During the first five months of my time with CSM, I lived with a former Hell's Angel and his wife in a little brick house on Queen Street East in Toronto. I worked mostly at the homeless shelter down the street, a food bank, and at our office a block away. Just before our busy summer season hit, the directors of the organization visited from California and asked if my co-worker and I would be interested in hosting at the Chicago base for a couple of months. I gladly said yes, and my experience there was completely unique from the previous months spent in Toronto. There, in the Windy City, I worked almost strictly with children -- homeless, fatherless, displaced, and broken kids. Chicago had a completely different flavour than Toronto, and to be honest, I loved it most. I loved the challenge (although painfully hard at times), meeting new people, being uncomfortable, learning new things, and serving serving serving.

The truth is, I fell in love with the inner-city that year. I learned SO much, especially being the 20-year old prairie girl that I was. My eyes were opened to a world I never knew existed; to poverty, injustice, and serving (and even more, seeing) Jesus in the dirty, messy ways I had never before experienced. My heart started to break in ways that were new to me, and I think that was the year I truly realized that the world was a lot bigger than me and that following Jesus was going to cost me something.

For the past six years, I've intended to write about my experiences with CSM. I've found little tidbits in random notebooks and journals here and there, but overall, I've been very unfaithful to that desire. Two nights ago, as I lay in bed telling David a story from that time in my life, my eyes filled with tears and I remembered how much I loved that adventure. I remembered the kids I met in the projects and how much they affected me. I remembered the passion I had to right the wrongs in the world. I remembered that in so many ways, I've forgotten the needs of the broken and poor and have gotten a little too comfortable in my safe little suburb.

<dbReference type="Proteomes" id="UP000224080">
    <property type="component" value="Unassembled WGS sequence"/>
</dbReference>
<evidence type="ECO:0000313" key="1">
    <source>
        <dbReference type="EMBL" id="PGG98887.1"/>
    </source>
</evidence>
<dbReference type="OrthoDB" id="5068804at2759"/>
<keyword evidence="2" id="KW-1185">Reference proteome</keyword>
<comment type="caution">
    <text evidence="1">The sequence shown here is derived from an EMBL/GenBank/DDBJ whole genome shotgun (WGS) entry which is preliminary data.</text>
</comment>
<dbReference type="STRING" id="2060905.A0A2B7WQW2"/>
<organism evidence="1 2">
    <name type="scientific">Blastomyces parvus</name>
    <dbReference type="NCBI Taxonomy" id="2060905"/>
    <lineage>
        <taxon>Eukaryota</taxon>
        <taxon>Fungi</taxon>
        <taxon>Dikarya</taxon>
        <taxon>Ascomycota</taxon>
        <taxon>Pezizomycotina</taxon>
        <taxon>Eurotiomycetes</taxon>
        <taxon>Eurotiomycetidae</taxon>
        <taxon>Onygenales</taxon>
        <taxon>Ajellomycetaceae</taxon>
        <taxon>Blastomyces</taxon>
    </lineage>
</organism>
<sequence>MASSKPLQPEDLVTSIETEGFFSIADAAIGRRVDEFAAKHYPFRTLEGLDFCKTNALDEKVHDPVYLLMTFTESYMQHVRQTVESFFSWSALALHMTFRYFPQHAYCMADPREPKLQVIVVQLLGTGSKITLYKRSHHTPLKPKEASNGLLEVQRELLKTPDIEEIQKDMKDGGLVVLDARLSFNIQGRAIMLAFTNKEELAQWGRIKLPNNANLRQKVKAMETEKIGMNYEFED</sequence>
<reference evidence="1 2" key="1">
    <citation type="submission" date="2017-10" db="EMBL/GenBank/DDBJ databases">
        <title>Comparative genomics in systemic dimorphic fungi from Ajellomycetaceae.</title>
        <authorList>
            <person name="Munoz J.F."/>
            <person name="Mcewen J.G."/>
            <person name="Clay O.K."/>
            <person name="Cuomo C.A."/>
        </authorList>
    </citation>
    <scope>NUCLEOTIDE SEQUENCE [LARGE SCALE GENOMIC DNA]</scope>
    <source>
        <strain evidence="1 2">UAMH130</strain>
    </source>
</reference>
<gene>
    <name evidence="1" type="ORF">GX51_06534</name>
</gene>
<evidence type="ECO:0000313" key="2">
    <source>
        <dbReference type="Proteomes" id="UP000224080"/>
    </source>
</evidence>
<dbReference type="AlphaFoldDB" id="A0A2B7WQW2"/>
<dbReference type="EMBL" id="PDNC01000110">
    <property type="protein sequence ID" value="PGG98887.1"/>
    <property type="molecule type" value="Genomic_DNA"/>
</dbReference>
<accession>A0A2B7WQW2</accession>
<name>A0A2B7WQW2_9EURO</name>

For the next little while, I'm going to be sharing some stories of the people I met during my time in Toronto and Chicago. I'm calling it "In the Shadows" because I think that's where these people are often found and why they are overlooked. Or perhaps where we keep them.

But they are so beautiful, if only we'd take the time to see them and know them.

*check out to get a taste of what this organization is all about. despite the debate on short-term missions, they do incredible work and i whole-heartedly support their vision. if you've got any questions, feel free to ask me.

Wednesday, February 3, 2010

redeem the day

Today I had a painfully hard conversation. The burden of anticipating this conversation has been weighing heavy on me for a very long time, and I went into it nervous, uncertain of what to expect, and yet somehow still confident in God's unbelievably generous presence.
I can't exactly say that I feel completely released from the anxiety I've felt, now that it's all over -- I suppose I was secretly expecting the world to suddenly be made right after one conversation. But the reality is, life is hard sometimes and brings you circumstances that force you to make a choice about who you want to be. Regardless of how people view you or what they think or how the situation turns out. I'm learning to be me in all aspects of my life, whether I'm understood, accepted, validated or not. And I've gotta say, it's damn hard sometimes.

But isn't it like God to encourage and validate us, nevertheless? He did that this afternoon through one of the kindergarteners I work with. We were driving in the car, both kids in the backseat, when the little guy pulled out a book that was lying on the seat next to him. I think it's an old commentary on the book of Habakkuk (don't ask me how it got there). He began to read it, all matter-of-fact-and-professor-like, and this is what he said:

"Molly Jones* and Rachel Parker* and Lucas Cooper* and Alisha 'Kay, we have all entered into God's life...God is powerful and He is reading our life."